Monty Don

25th February 2005 at 00:00
I was kicked out of primary school for putting nettles down girls' knickers and getting more black marks in one term than anyone else had in their entire school career.

So at the age of eight I became a boarder a little earlier than planned. I went to an all-boys school, which no longer exists, with the spectacular name of Bigshotte. The headmaster had been a boy at the school in the 1920s and it hadn't changed from his day. The curriculum was based on Latin, Greek, French, maths, English, history, geography and divinity. There was no science; everything was geared towards the common entrance exam.

Classes were small; the biggest was 12, and it wasn't unusual to be in a group of eight. We were kept busy from morning until night. It was harsh - we were always hungry and cold - but we had 60 acres of woods to play in.

Ian McWhinnie, who taught English and drama, was different from the other teachers. He brought a tape recorder into class and we listened to radio plays he'd recorded. He would play a piece of music and get us to paint a picture of the music and then write a poem about the picture. I took to his teaching style, and Mr McWhinnie nurtured and encouraged me. I wrote poetry and entered national competitions and won them. He put on a play every term and I took part. We did TSEliot's Murder in the Cathedral and I was Beckett.

With hindsight, Mr McWhinnie wasn't a particularly nice man. He had a terrible temper and could be a bully; screaming and shouting at little boys, reducing them to tears. He didn't do it to me because I was his favourite. He was incredibly involved and passionate. His great gift as a teacher was that he took us all seriously. He asked what you thought about things and gave the impression that he really wanted to know. If you did a painting he'd put it on the wall and bring in people to look at it. He was the first person to teach me that expressing yourself through writing, music, painting or acting was something to be treasured.

I then went to Malvern, which I loathed from day one. Jeremy Paxman went there too, and I know that he hated it too. I never engaged with the school and the school never engaged with me. I stayed for seven terms and then, by mutual agreement, left. I got seven O-levels despite them and went to sixth-form college to do my A-levels. My results were appalling. I hitchhiked through France with my guitar, and round about Marseille decided to go back and retake English, entirely for my own pride. I worked on a building site and studied in the evening. I got an A grade and an S-level and then went off to France again.

While I was in France I decided I'd like to go to Cambridge. I got into Magdalen College to read English. I was taught by a wonderful man called Arthur Sale. I was 21 and he was 70, and I adored him. Arthur was a poet, an old-fashioned bohemian from a working-class background in Nottingham. He was funny and iconoclastic. He'd met Eliot and corresponded with DH Lawrence. He seemed to know many leading literary figures, but he never boasted.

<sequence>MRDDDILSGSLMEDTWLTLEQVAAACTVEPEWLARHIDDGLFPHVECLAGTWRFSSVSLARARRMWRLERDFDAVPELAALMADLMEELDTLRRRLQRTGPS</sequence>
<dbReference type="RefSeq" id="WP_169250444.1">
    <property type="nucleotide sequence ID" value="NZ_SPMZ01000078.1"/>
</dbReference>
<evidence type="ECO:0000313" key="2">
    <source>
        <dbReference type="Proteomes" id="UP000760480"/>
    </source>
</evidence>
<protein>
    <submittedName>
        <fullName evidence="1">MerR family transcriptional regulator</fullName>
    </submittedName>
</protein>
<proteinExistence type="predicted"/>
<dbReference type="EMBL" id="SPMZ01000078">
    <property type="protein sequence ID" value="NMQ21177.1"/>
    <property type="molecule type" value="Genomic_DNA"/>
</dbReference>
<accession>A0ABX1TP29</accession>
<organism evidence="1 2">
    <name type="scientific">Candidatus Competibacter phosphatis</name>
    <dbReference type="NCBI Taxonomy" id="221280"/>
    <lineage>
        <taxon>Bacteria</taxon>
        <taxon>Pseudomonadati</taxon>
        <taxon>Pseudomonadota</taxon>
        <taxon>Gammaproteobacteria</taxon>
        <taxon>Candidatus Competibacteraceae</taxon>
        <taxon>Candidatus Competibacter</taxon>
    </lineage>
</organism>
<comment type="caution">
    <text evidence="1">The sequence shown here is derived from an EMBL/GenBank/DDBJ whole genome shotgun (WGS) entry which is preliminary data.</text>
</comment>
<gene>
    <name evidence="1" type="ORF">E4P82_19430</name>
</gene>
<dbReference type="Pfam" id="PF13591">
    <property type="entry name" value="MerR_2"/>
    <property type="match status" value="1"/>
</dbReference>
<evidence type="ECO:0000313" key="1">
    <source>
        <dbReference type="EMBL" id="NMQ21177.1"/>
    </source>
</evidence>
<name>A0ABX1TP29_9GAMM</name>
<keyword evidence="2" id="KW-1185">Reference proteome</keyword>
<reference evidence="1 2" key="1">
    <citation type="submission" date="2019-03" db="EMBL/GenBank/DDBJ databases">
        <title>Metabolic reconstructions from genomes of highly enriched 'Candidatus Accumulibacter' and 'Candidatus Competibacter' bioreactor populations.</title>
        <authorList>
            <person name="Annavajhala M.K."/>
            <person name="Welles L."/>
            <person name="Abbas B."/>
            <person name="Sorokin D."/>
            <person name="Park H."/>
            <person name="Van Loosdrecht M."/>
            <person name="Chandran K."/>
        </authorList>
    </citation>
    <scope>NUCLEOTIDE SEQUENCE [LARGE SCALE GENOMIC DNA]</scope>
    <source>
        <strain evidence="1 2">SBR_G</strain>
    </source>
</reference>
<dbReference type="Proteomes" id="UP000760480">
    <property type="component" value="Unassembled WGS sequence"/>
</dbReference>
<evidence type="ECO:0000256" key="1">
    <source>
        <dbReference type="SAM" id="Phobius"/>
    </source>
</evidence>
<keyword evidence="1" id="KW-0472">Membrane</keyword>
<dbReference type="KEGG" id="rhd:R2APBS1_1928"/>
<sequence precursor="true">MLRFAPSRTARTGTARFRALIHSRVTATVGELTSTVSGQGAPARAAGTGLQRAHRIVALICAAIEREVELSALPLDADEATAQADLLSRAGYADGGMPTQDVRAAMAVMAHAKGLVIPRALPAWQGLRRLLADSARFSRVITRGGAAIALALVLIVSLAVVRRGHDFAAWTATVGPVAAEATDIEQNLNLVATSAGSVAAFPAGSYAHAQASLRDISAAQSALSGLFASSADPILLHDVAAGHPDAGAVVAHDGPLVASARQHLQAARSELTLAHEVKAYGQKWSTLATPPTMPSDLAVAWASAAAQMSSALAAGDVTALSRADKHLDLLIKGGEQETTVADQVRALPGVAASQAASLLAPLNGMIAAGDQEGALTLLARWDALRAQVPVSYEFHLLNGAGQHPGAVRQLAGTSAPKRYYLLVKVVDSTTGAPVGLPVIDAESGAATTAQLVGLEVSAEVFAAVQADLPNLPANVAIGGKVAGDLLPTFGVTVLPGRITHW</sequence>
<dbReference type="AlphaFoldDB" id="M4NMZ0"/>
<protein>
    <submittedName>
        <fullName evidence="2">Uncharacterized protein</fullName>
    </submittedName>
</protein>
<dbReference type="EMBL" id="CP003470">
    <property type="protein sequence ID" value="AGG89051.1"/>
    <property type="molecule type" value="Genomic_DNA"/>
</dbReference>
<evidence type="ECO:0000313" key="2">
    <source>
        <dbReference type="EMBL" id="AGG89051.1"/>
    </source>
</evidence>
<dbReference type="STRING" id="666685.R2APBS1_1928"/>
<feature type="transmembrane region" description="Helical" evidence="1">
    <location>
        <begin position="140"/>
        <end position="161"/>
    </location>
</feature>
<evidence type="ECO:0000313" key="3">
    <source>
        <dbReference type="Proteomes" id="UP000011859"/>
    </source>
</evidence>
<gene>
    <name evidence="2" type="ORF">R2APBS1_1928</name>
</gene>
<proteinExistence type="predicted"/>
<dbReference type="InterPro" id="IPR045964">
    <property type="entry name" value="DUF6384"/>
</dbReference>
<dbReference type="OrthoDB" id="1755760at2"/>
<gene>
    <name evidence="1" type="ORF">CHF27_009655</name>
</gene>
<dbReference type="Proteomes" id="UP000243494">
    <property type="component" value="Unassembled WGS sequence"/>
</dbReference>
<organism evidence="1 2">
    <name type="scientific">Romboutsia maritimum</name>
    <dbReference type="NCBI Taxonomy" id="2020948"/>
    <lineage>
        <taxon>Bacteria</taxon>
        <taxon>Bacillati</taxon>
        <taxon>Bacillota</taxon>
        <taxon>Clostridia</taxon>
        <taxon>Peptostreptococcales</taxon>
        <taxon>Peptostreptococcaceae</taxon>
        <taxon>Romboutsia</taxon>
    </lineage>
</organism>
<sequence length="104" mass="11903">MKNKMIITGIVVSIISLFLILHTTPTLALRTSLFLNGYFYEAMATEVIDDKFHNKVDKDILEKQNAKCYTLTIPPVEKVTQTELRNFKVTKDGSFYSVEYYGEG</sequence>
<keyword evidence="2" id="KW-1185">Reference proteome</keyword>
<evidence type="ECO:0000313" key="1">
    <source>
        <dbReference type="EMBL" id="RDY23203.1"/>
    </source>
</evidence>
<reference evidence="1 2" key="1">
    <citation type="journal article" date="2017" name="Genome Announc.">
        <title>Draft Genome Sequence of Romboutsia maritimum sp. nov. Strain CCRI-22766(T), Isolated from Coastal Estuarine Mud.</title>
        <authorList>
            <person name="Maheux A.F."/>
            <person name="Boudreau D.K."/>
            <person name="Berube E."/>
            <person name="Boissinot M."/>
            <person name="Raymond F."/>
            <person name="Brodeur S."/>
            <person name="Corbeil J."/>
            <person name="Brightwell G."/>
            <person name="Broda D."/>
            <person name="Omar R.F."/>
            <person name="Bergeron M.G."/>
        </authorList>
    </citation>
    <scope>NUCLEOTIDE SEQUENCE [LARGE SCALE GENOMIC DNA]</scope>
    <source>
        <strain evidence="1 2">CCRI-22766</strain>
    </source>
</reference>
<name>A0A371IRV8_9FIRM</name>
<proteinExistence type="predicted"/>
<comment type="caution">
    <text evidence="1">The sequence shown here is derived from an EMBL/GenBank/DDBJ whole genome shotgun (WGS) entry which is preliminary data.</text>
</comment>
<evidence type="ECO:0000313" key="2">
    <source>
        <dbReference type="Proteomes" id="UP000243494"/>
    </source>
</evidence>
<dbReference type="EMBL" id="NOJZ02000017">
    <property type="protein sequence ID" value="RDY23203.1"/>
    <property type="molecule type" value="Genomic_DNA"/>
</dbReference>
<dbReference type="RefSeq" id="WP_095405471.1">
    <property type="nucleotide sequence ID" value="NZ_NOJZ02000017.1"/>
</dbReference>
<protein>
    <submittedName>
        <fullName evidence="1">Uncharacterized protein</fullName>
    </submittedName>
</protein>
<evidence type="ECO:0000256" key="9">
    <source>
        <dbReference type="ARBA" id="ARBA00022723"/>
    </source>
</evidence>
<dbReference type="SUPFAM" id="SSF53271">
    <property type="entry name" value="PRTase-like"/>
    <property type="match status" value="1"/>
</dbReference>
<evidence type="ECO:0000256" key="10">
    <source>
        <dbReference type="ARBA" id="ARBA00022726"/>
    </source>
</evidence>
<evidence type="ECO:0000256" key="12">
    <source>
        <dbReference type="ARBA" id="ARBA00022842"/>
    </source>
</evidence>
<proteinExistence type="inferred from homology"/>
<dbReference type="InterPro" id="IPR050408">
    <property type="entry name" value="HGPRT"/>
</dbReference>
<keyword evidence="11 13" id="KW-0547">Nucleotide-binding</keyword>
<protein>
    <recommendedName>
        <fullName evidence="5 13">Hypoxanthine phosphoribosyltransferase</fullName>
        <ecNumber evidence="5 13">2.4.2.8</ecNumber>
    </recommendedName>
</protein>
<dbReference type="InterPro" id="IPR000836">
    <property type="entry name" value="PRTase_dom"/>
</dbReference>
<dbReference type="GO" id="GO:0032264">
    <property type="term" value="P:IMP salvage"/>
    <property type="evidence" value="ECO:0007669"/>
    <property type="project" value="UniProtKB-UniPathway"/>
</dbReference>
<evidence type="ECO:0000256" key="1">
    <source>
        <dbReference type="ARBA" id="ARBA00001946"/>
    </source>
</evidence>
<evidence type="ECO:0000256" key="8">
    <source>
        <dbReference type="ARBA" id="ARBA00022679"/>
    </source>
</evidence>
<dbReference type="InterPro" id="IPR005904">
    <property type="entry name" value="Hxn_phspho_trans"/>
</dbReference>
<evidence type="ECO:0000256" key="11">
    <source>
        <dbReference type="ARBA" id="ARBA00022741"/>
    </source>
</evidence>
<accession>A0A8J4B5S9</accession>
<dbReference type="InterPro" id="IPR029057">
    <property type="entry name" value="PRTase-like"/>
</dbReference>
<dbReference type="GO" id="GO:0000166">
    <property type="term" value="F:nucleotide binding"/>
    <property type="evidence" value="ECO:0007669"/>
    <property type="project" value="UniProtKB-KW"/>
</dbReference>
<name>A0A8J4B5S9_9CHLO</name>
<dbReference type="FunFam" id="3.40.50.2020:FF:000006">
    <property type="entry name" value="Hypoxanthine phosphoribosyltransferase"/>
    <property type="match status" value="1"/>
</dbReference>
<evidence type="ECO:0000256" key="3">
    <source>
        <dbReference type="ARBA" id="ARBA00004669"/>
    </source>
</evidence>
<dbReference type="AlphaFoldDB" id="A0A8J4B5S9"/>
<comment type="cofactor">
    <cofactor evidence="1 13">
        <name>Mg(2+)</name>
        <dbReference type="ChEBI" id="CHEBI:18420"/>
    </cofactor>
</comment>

Arthur's standards were astonishingly high. If there was one tiny error of punctuation or grammar, he'd pounce. He wouldn't allow any sloppiness. I used to sit writing my essays for him with sweat pouring off me. When I read him my work he'd somehow manage to make me feel wonderful, while at the same time telling me that my essay had just scratched the surface and there was much more to learn, a lot of which he would tell me and the rest I would be inspired to go and find out.

Arthur and I shared a love of wild flowers, the countryside and walking, as well as poetry and music. I left university planning to write fiction and probably work on a farm to finance it. He thought that was great.

Gardener and television presenter Monty Don was talking to Pamela Coleman


1955 Born in West Germany

1960-63 Attends Quidhampton, a private primary school in Basingstoke

1963-69 Bigshotte school, Crowthorne, Berks

1969-71 Malvern College, Worcestershire

1976-79 Magdalen College, Cambridge

1989 First TV appearance as gardening correspondent for ITV's This Morning

1990 First book, The Prickotty Bush, published. Others include Fork to Fork (1999) and The Complete Gardener (2003)

1994-present Gardening correspondent for the Observer

2003-present Main presenter on Gardeners' World for BBC TV. New series begins on February 25, BBC2, 8.30pm

2004 Publication of autobiographical The Jewel Garden (Hodder Stoughton, pound;20)

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